I told the visitors I loved it, despite feeling desperately lethargic every time we walked inside. The pressure to be awed (but failing) crushed me.
Once I stood in front of a picture of Christ suffering and thought about how Rome seemed to want its people to screw around on each other to give them a reason to go to church. If thoughts can be reckless, I admit, this was a reckless one.
Our second child, our daughter, was born in that almighty city, at a hospital called Santa Famaglia.
I went into labour with her on the night of November 12, 2008.
It was a stormy and bitter evening and Tim drove us into Rome.
We crossed the River Tiber on a bridge adorned with stone statues. I knew I would look back on the drive, crossing the bridge in the storm, a contraction squeezing hot and good, as a moment in my life that was completely perfect.
At the hospital, the nurse seemed to doubt I was really in labour.
Contractions made me fold into myself, made me refuse to acknowledge the world.
The pain made me get very, very quiet.
The nurse took us to a dimly lit, almost musty room. She strapped things to me, connected me to a machine, then left us alone.
I pulled out a picture of my son and put on headphones.
When a contraction rose inside, I’d squeeze my eyes shut and dig my fingers into Tim’s arm while he watched the machine. He was fascinated by the needle showing the rise and fall of my uterus, beating like a heart.
Eventually, one contraction made me cry out a little. By then Tim was more reliant on the machine than my face, my fingernails in his arm, any noise I made.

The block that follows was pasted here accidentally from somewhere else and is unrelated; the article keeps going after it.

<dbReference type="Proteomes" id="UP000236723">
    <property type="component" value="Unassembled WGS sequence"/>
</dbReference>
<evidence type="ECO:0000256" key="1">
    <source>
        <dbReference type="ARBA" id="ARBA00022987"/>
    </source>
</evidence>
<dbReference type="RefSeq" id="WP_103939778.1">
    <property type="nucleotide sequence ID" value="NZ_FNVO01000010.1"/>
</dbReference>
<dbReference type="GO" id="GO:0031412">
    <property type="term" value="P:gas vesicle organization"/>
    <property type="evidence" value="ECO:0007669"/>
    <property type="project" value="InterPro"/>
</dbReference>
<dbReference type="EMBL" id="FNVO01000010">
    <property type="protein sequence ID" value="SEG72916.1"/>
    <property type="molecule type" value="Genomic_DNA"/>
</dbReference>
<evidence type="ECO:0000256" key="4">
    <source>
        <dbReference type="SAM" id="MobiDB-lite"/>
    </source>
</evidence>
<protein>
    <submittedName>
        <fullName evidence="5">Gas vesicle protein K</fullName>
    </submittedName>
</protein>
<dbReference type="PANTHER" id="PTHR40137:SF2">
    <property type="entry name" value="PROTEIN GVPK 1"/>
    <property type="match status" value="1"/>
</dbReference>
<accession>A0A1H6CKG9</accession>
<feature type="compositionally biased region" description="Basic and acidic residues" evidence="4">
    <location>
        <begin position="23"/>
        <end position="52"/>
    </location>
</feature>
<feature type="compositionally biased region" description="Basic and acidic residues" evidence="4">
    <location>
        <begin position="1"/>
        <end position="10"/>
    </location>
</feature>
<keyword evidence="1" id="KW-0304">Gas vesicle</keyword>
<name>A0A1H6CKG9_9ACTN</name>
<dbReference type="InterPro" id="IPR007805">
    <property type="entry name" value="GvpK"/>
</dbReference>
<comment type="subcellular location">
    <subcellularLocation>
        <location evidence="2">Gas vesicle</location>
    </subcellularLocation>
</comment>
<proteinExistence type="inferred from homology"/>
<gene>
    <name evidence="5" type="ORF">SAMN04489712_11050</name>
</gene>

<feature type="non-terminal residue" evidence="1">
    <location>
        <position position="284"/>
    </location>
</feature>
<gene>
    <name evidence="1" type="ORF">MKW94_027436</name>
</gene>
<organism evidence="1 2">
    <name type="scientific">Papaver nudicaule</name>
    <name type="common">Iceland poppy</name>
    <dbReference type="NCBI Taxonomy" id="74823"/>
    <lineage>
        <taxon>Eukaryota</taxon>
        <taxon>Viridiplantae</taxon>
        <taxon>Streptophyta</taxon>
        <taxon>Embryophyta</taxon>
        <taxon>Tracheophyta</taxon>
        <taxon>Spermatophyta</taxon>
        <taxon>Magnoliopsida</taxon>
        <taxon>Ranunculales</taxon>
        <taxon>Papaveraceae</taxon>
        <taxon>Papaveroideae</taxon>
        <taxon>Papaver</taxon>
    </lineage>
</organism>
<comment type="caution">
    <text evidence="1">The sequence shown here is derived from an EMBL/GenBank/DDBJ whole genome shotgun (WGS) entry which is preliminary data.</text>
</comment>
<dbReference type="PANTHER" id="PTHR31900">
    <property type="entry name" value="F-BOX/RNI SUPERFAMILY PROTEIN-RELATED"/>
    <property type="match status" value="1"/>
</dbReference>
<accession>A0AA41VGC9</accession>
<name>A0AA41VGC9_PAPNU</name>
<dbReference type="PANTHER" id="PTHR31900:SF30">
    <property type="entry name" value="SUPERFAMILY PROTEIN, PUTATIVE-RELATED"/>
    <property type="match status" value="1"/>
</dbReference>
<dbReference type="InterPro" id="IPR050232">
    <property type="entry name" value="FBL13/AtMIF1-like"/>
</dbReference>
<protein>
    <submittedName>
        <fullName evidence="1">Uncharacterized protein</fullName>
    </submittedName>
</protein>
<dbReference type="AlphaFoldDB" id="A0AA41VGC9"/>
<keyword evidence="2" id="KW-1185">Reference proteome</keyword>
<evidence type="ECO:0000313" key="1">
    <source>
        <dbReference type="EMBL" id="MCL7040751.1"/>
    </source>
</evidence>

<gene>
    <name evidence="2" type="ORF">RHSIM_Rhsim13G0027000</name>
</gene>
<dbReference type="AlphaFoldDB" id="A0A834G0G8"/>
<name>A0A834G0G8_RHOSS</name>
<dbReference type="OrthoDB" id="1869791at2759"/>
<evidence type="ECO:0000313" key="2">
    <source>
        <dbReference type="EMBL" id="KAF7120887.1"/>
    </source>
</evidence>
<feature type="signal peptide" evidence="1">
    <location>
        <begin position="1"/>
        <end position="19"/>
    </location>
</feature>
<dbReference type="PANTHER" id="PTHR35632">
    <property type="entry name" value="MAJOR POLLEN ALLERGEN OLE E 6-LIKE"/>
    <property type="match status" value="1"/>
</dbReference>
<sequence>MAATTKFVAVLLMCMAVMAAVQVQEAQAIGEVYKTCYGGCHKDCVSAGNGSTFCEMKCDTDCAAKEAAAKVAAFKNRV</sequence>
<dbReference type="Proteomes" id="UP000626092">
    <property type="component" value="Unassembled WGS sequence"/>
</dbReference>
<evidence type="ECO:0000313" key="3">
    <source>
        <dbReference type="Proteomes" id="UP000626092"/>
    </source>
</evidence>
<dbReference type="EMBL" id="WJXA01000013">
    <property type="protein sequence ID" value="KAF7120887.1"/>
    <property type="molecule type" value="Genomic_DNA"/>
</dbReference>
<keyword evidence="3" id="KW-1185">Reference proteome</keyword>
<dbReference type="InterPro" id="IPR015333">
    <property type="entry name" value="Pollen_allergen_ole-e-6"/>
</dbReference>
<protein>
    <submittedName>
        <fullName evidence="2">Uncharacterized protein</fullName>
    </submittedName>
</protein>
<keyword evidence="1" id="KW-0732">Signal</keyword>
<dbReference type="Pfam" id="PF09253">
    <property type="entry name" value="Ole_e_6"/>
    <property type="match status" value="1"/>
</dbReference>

He said, almost curiously, that according to the machine, the contraction hadn’t seemed that bad.
I wanted to punch him in his Adam’s apple.
A few weeks before Siena was born, a doctor had had Tim tested for salmonella. If he was salmonella-free he could be present at the birth of his child.
I wondered about the science behind the test.
Like, even if it came back clear, how could they be sure he wouldn’t get salmonella between then and bubba’s B-day?
And if he had salmonella, wouldn’t he have obvious symptoms?
Then, the real worry: What if he tested positive for salmonella? Would I have had to do it all alone?
Fortunately, the swab came back all clear.
To be honest, I was surprised that they’d been so salmonella-wary and then put me in this room to have my baby.
When I felt the urge to push, I told Tim: “Get the nurse.”
He popped his head out the door and waved to her.
She came into the room.
“Come stai?” she asked me. How are you?
“Pronto,” I told her. Ready.
She looked worried, and she said: “No, no, no — mamma mia,” and shook her head.
“Not in here!”
I ignored her, grimaced, grunted, and bared down. I pushed. “Can you see her?” I asked Tim. He smiled meekly at me, like I’d lost my mind.